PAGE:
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Holidays are not easy when there is an empty chair at the table. Families must learn how to “do” Thanksgiving, and sometimes it seems easier to abandon traditions rather than be reminded of what (who) is missing. But in 2014, our family finally got it right. The Dallas clan came to Corpus Christi, and I had many joyful weeks anticipating and planning our time together.


Because Thanksgiving is such an American holiday, I want to serve traditional American food, though not always prepared in traditional ways. So I poured through my traditional cookbooks for inspiration, turning first—as always—to those from Colonial Williamsburg. I ventured far afield, though, as I sought to appeal to both the healthy and the not-so-healthy eaters in the family, the vegetarian and those with diabetes and celiac disease. Here’s what I came up with.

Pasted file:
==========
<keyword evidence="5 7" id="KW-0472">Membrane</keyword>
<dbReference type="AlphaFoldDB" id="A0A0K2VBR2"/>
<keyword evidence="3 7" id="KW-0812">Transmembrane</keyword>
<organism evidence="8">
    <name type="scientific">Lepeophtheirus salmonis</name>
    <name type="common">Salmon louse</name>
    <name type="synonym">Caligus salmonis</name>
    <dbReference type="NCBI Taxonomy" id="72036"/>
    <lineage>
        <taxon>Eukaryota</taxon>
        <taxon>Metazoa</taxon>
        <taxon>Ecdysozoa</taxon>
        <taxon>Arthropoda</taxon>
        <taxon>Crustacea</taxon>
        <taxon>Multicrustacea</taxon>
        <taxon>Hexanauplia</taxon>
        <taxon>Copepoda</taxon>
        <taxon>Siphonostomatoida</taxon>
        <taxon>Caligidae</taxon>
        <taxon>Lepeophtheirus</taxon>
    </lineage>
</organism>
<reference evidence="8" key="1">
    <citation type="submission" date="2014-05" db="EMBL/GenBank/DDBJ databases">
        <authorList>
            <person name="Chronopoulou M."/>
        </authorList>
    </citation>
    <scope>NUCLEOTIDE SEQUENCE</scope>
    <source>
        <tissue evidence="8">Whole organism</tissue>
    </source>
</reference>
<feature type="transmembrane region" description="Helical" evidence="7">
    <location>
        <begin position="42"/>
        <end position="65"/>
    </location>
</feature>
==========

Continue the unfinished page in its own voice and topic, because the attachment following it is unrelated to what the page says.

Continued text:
Thanksgiving table close-up

Thanksgiving Dinner for 10, 2014

Wesleydale cheese with cranberries, grapes, salted pecans, crackers

Gingered Pumpkin Soup with Molasses Cream
Smoked Greenberg turkey
Spiral-cut Smithfield country ham
Yvonne’s traditional cornbread dressing
Tamale dressing
Green bean casserole
Sweet potato pone
Mashed potatoes
Sweet potato biscuits
Vegetarian mushroom sauce
Giblet gravy
Homemade cranberry sauce

Red-tip lettuce with sliced Harry & David pears, mandarin oranges, grapes, pecans, craisins, feta cheese
Variety of cheeses, toasted cranberry bread

Pecan and pumpkin pie squares, forgotten cookies

Throughout the Holiday season, I will continue to share menus and recipes for Thanksgiving and Christmas favorites. And I hope you will share your menus and recipes with me.

Note about the table setting, a mixture of old and new: Simpich handmade character dolls of Pilgrims and Indians, bought in Colorado Springs about 1985; Simon Pearce handblown glass pumpkins.